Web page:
The one thing I really care about when it comes to organic food

I am an outlier when it comes to the organic food movement, in that I support it, but I think the anti-GMO dogma that characterizes it is wildly misplaced. For one thing, we've been genetically modifying food for thousands of years; those heirloom veggies you're paying top dollar for at the farmers market aren't any closer to their wild ancestors than the ones you'll find on the shelf at any grocery store. They also aren't bad for you. Study after study has confirmed that they are not poisoned, they will not give you cancer, they will not give you autism, they will not turn you purple. While I don't always trust the government, I sure as hell trust scientists over the kind of quacks that have people convinced that vaccines are bad for you, because they two groups seem to go hand in hand.
Not an accurate depiction of GMOs.
For the record, Monsanto is the worst. The things that they do to farmers who don't want to buy their products are atrocious, and it's criminal that they can get away with it. That's something that is wrong with them as a company, though, and needs to be dealt with through patent law reform, not anti-GMO activism. Monsanto is not the only company that creates GMOs, and lumping all of them together only stifles progress. When activists burn down fields of enriched wheat that's being developed by scientists in Australia, who have no affiliation with Monsanto and can help improve the nutrition of children in the developing world, it is immensely frustrating.
So, why do I care about organic food? Because there is something about factory farming that is really dangerous, and could potentially kill millions, if not billions.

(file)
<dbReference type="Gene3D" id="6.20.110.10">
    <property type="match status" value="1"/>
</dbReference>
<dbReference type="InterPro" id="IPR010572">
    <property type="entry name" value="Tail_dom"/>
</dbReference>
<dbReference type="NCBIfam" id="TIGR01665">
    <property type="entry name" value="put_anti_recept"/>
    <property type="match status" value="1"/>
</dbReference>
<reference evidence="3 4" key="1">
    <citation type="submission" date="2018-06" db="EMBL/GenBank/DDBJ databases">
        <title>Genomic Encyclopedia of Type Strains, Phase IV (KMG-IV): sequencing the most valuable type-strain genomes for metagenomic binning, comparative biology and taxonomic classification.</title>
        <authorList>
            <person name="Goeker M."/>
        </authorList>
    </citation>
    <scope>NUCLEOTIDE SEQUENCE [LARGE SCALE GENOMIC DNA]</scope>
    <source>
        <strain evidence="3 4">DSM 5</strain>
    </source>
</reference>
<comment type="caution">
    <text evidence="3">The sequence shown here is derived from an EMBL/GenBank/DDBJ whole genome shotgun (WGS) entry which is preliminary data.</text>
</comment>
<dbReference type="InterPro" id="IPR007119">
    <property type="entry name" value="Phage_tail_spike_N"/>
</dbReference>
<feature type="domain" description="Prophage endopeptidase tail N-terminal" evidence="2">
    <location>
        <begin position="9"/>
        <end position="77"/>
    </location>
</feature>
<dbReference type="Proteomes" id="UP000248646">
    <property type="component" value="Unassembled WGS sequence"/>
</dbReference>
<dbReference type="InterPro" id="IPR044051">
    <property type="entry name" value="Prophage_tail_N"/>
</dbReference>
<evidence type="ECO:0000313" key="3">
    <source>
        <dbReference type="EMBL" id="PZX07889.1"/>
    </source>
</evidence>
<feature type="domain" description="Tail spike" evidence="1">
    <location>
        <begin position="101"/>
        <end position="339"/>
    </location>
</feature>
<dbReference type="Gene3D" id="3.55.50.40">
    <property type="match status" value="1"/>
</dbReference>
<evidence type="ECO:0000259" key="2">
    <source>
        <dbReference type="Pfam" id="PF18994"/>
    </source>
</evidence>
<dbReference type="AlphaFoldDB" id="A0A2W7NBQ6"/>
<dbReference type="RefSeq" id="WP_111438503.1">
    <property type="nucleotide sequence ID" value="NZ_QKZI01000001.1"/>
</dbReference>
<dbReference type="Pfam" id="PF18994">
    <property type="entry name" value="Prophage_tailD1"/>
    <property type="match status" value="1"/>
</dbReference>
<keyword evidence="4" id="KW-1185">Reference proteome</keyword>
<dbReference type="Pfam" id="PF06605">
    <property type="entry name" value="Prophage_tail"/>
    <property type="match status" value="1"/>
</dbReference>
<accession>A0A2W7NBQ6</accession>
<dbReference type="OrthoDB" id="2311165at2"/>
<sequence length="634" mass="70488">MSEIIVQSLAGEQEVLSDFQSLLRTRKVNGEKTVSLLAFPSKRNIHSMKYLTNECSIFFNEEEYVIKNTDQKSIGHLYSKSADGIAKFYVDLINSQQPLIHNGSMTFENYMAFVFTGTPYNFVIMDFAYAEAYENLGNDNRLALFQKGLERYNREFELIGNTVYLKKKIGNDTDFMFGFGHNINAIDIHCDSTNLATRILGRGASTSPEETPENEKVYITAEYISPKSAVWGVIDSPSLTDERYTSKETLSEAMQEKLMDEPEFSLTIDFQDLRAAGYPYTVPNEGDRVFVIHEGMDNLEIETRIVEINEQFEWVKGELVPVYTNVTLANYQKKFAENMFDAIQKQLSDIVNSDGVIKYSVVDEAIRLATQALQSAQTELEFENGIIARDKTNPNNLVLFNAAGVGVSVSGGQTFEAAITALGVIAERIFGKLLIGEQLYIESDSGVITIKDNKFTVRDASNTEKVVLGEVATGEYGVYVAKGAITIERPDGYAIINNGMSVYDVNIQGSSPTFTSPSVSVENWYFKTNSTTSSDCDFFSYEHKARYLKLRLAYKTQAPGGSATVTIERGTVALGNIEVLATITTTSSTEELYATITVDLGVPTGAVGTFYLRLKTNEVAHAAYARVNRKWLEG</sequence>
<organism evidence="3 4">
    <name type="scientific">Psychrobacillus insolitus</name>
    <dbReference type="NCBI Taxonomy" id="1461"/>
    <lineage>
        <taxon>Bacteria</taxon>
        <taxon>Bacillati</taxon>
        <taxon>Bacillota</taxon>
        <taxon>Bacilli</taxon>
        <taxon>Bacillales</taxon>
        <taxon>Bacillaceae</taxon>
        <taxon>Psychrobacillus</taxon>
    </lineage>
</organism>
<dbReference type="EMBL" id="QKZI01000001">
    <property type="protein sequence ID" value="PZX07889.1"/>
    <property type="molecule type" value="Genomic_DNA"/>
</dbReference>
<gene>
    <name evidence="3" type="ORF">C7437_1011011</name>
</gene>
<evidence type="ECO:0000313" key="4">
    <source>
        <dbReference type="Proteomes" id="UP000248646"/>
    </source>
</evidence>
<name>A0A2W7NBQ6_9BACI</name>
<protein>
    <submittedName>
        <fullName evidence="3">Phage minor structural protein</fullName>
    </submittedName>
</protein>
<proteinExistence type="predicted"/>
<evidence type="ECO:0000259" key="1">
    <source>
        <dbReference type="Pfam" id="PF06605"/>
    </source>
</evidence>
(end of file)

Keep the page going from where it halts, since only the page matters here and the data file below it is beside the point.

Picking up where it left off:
The World Health Organization recently released a report that said, in a nutshell, that we really need to stop fucking around with antibiotics or they aren't going to work anymore. Play nicely with your lifesaving medicines or you'll break them and then you won't have them anymore.
Most people living today don't remember what the world was like before antibiotics. Syphilis, meningitis, pneumonia, gonorrhea, even minor flesh wounds could be deadly, and will be again if antibiotic resistant strains keep proliferating the way they have been in the past few decades.
Currently, most factory farmed livestock are regularly dosed with antibiotics, which help them to put on more weight than they would without them. The doses are sub-theraputic, so they don't actually keep them from getting sick from things, but they do create antibiotic resistance in the bacteria. This practice is banned in the EU and in Canada, but not here in the US. Given how strong the meat lobby is here, I don't know what the chances are of that happening any time soon.
Chipotle is one company that uses only antibiotic free meat.
I'm not always as conscientious about where I get my meat from as I should be, but making sure that it's antibiotic free, or skipping it entirely, is an important goal for me. Even if you don't care much for the "liberal agenda," not reverting to a pre-antibiotic society is a goal that everyone should be able to get behind.